There’s a baby bird nest in my stove vent. They’re quiet at night and rambunctious first thing in the morning when I make my coffee. When I sneak into the kitchen at night for a piece of chocolate I half expect them to wake up and chirp at me for doing so but it stays quiet. I tiptoe just in case.
I’ve gotten used to them and their patterns and I quite like them, although I’ve never seen them. I tried to catch a glimpse by pressing my face against my bedroom window screen to see if I could get a peak but my neighbours came home and it was an awkward exchange. Our houses in Toronto are only 2 feet apart.
We have a wholly auditory relationship, me and the birds, and the only negative thus far has been my inability to turn on my stove fan. But I’ve made do by bringing in a desk fan and fanning the steam from my kettle into my own face instead of into their nest. I’m a good person.
When I was in grade 5 I met a kid in foster care. He was one of the neatest, sweetest people I’d ever met. His foster home was on the way to my house so we’d walk to Egerton Street, say goodbye, and I’d turn left while he kept on. As the school year went on, one afternoon he took my hand and we walked in silence until my turnoff. Before the year end, he kissed me on the cheek. That summer I didn’t see him and he didn’t come back the next year. He was trouble with the teachers but I liked him. He was a really good person when we were together.
As a kid in grade 5, I soaked up my surroundings. I noticed how he responded to authority and how differently he responded to me. I wrote in my journal that I wanted to be there for all the kids in the world who had no one to listen to them, and I vowed to myself that I would, in some way, shape, or form, for my entire life. This would be one of my life goals, maybe even my first tangible one. I tried to comprehend how my mom and I could live in this giant home and not share it; how I could struggle with liking my father and not feel grateful that I have one in the first place. I never thought I’d want to ever birth a child because this motivation to support all the lost, lonely kids was so strong in me.
But here I sit 20 years later contemplating the interest in me to grow a human and hanging my head as my mom says, “I told you so. I told you you’d change your mind.”
In university, I worked at a hotel as a housekeeper. Every morning at 8:30 AM I’d turn on TLC while I changed the bed sheets and dusted the room. A Baby Story would be on. For that half hour, it was like my own secret discovery session. A Baby Story would make me cry so many tears of joy, I couldn’t explain it. The human body has always terrified and amazed me, so much so that I avoided science in high school because I was scared of what I’d learn. We can grow… humans. I could grow… a human. This feels like such a strange and awesome thought. My friend and co-worker Joanne caught me crying once and I tried to explain myself: “It’s just so… neat… and gross.”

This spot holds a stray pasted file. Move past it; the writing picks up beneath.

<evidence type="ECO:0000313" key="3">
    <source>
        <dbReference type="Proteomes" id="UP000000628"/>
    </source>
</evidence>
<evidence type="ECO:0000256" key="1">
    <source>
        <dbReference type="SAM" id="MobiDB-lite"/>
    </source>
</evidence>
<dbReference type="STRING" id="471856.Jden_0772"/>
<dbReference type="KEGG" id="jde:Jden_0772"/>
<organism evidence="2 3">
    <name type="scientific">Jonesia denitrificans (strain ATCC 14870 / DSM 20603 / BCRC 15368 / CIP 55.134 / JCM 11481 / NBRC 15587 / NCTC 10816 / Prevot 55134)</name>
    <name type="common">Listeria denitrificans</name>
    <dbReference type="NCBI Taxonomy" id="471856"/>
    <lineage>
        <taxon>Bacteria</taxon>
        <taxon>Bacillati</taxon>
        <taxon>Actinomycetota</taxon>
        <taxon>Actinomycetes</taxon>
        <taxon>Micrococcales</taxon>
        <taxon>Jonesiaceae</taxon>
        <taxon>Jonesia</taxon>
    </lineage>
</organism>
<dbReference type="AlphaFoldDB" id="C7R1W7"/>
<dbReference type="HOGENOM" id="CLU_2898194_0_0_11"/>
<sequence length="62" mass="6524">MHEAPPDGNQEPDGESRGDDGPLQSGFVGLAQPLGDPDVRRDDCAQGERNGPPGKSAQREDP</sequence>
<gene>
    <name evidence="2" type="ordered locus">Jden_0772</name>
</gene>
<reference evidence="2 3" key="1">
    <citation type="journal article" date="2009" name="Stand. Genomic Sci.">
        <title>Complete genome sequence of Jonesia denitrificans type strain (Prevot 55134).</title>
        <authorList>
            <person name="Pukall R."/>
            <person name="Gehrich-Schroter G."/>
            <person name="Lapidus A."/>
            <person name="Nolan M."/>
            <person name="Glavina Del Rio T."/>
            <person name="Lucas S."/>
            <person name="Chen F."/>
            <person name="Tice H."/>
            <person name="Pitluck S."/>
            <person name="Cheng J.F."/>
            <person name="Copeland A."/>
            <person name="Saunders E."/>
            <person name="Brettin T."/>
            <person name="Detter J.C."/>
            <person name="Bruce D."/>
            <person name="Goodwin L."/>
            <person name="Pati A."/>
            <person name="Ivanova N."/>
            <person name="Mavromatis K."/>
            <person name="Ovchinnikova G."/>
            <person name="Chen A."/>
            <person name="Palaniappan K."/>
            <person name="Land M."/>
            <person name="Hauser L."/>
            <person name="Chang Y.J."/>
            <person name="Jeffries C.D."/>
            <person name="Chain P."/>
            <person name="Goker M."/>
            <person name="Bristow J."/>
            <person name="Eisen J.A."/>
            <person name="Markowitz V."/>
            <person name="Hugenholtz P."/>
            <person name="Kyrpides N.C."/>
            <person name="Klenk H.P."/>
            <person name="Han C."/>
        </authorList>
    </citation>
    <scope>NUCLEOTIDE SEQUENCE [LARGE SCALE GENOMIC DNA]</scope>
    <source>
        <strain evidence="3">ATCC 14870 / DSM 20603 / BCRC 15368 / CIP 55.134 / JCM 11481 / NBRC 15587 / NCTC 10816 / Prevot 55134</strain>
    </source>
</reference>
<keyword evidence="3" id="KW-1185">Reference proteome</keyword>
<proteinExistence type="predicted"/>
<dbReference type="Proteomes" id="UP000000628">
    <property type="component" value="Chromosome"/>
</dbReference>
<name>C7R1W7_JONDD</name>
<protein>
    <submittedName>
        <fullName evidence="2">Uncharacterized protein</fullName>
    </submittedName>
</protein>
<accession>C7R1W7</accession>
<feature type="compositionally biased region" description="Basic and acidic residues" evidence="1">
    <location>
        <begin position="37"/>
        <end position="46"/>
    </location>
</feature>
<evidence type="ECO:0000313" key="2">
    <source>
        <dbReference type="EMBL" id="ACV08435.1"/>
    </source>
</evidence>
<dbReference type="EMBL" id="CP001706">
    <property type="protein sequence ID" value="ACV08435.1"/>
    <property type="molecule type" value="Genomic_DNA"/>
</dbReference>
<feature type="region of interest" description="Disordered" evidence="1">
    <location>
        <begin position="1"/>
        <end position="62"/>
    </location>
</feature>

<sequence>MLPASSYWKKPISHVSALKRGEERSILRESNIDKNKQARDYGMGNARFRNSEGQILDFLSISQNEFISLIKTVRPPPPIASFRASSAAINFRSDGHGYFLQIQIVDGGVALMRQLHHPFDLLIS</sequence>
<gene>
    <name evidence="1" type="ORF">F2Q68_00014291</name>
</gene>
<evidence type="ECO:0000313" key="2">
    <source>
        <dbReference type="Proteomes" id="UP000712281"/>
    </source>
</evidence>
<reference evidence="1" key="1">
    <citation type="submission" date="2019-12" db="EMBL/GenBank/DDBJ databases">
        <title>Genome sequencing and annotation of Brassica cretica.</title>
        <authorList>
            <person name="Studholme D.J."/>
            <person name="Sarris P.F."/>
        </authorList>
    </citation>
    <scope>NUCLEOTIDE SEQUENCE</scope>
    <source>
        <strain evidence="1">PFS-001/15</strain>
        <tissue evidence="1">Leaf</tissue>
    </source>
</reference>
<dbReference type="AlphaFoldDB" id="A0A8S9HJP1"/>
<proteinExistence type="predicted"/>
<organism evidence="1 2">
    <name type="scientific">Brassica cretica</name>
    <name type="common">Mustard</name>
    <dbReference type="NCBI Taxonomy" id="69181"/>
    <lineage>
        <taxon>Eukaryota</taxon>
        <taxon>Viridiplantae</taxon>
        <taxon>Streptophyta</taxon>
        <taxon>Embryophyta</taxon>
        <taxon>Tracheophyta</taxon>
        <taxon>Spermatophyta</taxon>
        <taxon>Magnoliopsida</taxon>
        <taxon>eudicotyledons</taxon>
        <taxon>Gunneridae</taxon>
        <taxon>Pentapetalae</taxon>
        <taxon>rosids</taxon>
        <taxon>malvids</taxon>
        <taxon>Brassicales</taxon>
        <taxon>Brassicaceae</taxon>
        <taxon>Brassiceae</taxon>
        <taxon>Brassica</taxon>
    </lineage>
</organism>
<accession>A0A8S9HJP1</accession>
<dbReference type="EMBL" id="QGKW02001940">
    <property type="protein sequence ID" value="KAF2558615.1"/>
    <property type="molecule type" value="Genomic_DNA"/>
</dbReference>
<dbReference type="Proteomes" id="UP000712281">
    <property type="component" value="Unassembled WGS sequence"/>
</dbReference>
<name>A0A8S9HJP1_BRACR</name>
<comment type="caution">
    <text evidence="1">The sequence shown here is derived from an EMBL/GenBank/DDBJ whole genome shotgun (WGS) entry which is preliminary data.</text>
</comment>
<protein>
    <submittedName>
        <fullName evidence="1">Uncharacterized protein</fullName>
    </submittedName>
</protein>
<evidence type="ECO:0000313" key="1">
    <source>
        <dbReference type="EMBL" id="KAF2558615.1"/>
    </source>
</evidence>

“It’s a blessing and a curse!” she laughed, having had a child herself. She’s always so humorously pessimistic.
I don’t even know if my body can host a tiny human (God knows I’ve spent my entire life thus far trying to prevent it), nor if my partner can give me this gift. But I’m not writing because of that. I’m writing because of a shift I’ve been feeling lately, one that I’ve spent my entire life telling myself I didn’t want, and it confuses me!
My mom has spent countless hours telling me she’d love a grandchild. It’s incessant and irritating and it was always the perfect platform for telling her she’ll get a 9-year-old grandchild on the day I adopt them. I am really stubborn, and it hasn’t failed me yet. Adoption is still very much my plan, or wish, and I’m extremely grateful to share this wish with a partner who fully accepts it. I also never thought I’d meet someone I’d like to marry. Never thought I’d be engaged, which I am now. Never thought I’d want to own a home (note: variable meanings to the word home) with someone. Never thought I’d feel so over the moon with niblings and best friend’s babies. Never thought I’d consider growing a human. Also never thought I’d like olives, but I’m warming up to them.
I think that all these “never thoughts” are incredible insights into a lifetime of thinking. They are indications of a shift in platitudes and they allow a person to practice acceptance and gratitude; they allow us to explore. They allow us to look at all the forks in the road and decide which ones (yes ones) we’d like to pursue. And for the first time, these never thoughts are allowing me to consciously prepare for future never thoughts. Ones like, “Will I eventually like hot sauce? Will I ever love a dog the way I love my cats (because all those talking animal movies make dogs seem so awesome…)? Will I ever get my eyeliner tattooed on my eyes (to save time and money, obviously)?”
I never thought I’d even consider growing a human. In all honesty, I panicked at first. This messes with my life plan! is what I scribbled in my journal, half joking… But I kept scribbling and eventually told myself that it’s okay to change plans, to shift gears, to change your mind, direction, taste, perspective… It’s okay to like olives. It’s okay to want to grow a human. It doesn’t mean I can/will eat/buy olives regularly, but I’m open to it now.
To all my current and future never thoughts: I am grateful for you. You change the way my pizza tastes. And I’m perfectly alright with that.